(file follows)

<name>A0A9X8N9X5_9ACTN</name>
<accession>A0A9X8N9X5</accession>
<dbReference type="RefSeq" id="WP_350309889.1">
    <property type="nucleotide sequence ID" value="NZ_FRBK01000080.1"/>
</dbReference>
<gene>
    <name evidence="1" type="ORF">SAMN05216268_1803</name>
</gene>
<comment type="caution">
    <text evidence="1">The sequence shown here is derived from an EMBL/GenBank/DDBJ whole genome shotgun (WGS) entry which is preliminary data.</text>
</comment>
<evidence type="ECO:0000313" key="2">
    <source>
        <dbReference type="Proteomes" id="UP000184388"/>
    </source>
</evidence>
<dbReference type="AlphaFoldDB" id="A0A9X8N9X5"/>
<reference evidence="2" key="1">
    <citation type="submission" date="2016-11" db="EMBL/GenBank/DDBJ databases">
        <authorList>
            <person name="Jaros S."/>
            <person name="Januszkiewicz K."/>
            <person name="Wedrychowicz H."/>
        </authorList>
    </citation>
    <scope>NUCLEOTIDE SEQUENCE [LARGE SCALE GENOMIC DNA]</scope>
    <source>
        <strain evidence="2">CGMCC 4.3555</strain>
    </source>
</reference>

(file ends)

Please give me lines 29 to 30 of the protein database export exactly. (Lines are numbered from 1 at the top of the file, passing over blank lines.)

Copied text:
    </source>
</reference>